Sainsbury’s lists Rioja label resembling Campo Viejo

Sainsbury’s appears to be targeting consumers of brand-leading Rioja by creating a label resembling Campo Viejo – and this isn’t the first time the UK grocer has designed something similar to a big player in the wine business.

Canto or Campo? These two were spotted side-by-side in Sainsbury’s on 2 December

As spotted by the drinks business on Sunday in the Streatham branch of Sainsbury’s, the supermarket has added what seems to be an exclusive-label Rioja to its range, which comes in a similar colour scheme to Rioja’s best-seller, Campo Viejo – a brand owned by Pernod Ricard.

Called Canto Valiente, the Rioja not only has a name that sounds similar to Campo Viejo, but also uses almost identical shades of yellow and red for the label, as well as a style of font that resembles that used by the Pernod brand.

Retailing for £7, the price charged for the Sainsbury’s label is £1 cheaper than the Campo Viejo Rioja Garnacha, although the supermarket label is currently on offer, with a £1 discount on its headline price.

In terms of the differences, Sainbury’s has opted for a Bordeaux style bottle and chosen to fill it with a Tempranillo-Garnacha blend, in contrast to Pernod Ricard’s use of a Burgundy bottle and just Garnacha for its entry-level offer from the Campo Viejo brand. (However, Campo Viejo’s Tempranillo comes in a Bordeaux bottle, but was not positioned next the grocer’s private label on the shelf).

As noted above, this isn’t the first time that the UK retailer has created an exclusive-label wine that bears a resemblance to an existing wine brand.

As reported by db last year, Sainsbury’s created a Chilean wine range with a striking resemblance to the world’s biggest South American wine brand – Casillero del Diablo.

The supermarket’s private-label range of Chilean wines was named Camino del Angel, comprising a Chardonnay and Sauvignon Blanc in whites, and a Merlot, Malbec and Cabernet Sauvignon in reds.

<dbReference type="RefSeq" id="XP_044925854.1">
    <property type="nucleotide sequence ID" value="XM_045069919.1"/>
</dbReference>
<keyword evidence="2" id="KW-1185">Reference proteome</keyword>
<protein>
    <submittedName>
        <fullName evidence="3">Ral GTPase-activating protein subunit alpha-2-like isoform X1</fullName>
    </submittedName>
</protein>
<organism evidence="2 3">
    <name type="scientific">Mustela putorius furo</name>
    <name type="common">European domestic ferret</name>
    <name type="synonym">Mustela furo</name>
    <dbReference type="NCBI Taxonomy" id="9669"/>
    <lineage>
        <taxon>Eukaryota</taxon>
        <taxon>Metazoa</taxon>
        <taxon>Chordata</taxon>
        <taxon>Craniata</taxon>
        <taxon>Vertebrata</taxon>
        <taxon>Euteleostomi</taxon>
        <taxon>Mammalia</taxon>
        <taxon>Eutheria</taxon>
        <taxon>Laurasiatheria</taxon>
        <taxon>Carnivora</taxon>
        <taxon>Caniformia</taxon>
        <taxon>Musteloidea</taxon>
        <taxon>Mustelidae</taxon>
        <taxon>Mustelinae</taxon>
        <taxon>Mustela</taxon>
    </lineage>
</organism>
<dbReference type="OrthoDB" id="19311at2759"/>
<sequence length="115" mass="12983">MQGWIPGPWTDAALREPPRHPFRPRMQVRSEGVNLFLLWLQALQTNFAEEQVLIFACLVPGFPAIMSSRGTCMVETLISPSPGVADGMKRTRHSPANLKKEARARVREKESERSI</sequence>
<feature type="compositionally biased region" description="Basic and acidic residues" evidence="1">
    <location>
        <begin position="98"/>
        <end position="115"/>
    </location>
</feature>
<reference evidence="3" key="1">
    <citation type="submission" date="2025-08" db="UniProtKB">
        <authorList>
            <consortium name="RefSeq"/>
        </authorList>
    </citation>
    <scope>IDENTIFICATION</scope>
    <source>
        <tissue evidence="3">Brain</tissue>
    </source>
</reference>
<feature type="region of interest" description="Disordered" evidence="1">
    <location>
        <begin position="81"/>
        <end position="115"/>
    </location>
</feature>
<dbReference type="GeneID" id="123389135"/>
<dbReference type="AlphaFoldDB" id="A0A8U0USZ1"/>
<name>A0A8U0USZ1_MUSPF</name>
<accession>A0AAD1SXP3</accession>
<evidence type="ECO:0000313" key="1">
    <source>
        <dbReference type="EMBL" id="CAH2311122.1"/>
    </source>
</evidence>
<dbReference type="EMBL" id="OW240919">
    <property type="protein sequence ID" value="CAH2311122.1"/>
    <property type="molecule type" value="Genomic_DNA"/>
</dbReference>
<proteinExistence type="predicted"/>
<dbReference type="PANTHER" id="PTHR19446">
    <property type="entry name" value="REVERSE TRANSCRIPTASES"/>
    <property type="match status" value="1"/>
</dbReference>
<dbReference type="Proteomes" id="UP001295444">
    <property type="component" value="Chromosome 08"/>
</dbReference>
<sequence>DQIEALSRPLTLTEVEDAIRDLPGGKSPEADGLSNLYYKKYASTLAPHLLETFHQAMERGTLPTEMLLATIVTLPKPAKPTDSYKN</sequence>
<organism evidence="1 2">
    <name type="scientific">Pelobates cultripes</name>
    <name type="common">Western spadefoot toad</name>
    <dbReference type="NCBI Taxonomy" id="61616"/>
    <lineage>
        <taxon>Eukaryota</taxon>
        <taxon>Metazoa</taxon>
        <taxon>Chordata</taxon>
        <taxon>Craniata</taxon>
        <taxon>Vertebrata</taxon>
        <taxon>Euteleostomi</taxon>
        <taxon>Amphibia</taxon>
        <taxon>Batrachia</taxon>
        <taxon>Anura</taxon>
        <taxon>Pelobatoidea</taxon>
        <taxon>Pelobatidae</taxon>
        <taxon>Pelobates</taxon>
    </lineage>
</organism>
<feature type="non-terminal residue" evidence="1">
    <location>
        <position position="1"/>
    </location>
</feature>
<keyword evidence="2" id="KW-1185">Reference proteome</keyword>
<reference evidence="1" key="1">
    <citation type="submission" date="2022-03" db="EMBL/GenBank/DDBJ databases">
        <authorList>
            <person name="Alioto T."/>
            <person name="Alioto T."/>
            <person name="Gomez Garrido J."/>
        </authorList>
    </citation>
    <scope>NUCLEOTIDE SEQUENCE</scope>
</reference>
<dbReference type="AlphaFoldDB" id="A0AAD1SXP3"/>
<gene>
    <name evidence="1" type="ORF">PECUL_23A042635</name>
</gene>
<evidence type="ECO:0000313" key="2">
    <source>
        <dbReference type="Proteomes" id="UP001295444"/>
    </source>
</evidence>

There is a striking resemblance between the world’s biggest Chilean wine brand and Sainsbury’s private-label product. Picture source: sedimentblog.co.uk

The name itself appears as though it was chosen to be similar to Chile’s largest wine brand Casillero del Diablo, even if the meaning of Sainsbury’s product references opposing biblical forces – the ‘angel’s road’ (Camino del Angel) versus the ‘devil’s castle’ (Casillero del Diablo).

However, it was the Sainsbury’s label design that caused the more intense controversy, incorporating almost identical features to the established Chilean brand, from the appearance of the capsule, to the font type, emblem design, and white, red and black colour scheme.

Then, in June 2017, db wrote about what seemed to be a look-a-like brand in another commercially important part of the wine business: Marlborough Sauvignon Blanc.

Appearing to take respected and long-established New Zealand brand Villa Maria as inspiration, Sainsbury’s devised the Villetta Marlborough Sauvignon Blanc, which borrows the producer’s white label with gold surround, while employing a similar wing-like logo in almost the same shade of red (see picture above and bottom).

As we commented at the time, retailers are awash with private-label lookalikes of leading brands, while the discounters, such as Aldi and Lidl, which only stock exclusive lines, are littered with products that either appear like famous equivalents, or sound like them.

However, it is extremely galling for major wine brands who have invested heavily in raising awareness and engendering loyalty for their products to have something similar appear on the shelves that draws on the cues these brand owners have spent years promoting.

db has contacted both Pernod Ricard and Sainsbury’s for comment.

Bob Cambell MW was the first to write about the similarity between Sainsbury’s Villetta and Villa Maria. Picture credit: The Real Review

2 Responses to “Sainsbury’s lists Rioja label resembling Campo Viejo”

  1. Carl Mataya says:

    To refrain from imitation is the best revenge.

  2. Ivor Brand says:

    GSCOP Should take an independent view on this and fine the big retailers for this. The brands themselves in a lot of cases, won’t challenge them, out of fear of being de-listed. If complaints are made to GSCOP they should investigate it independently. Large supermarkets only respond to legislation and do what they want in the meantime. The above copied labels are a joke and Sainsbury’s are not the only ones guilty of it.

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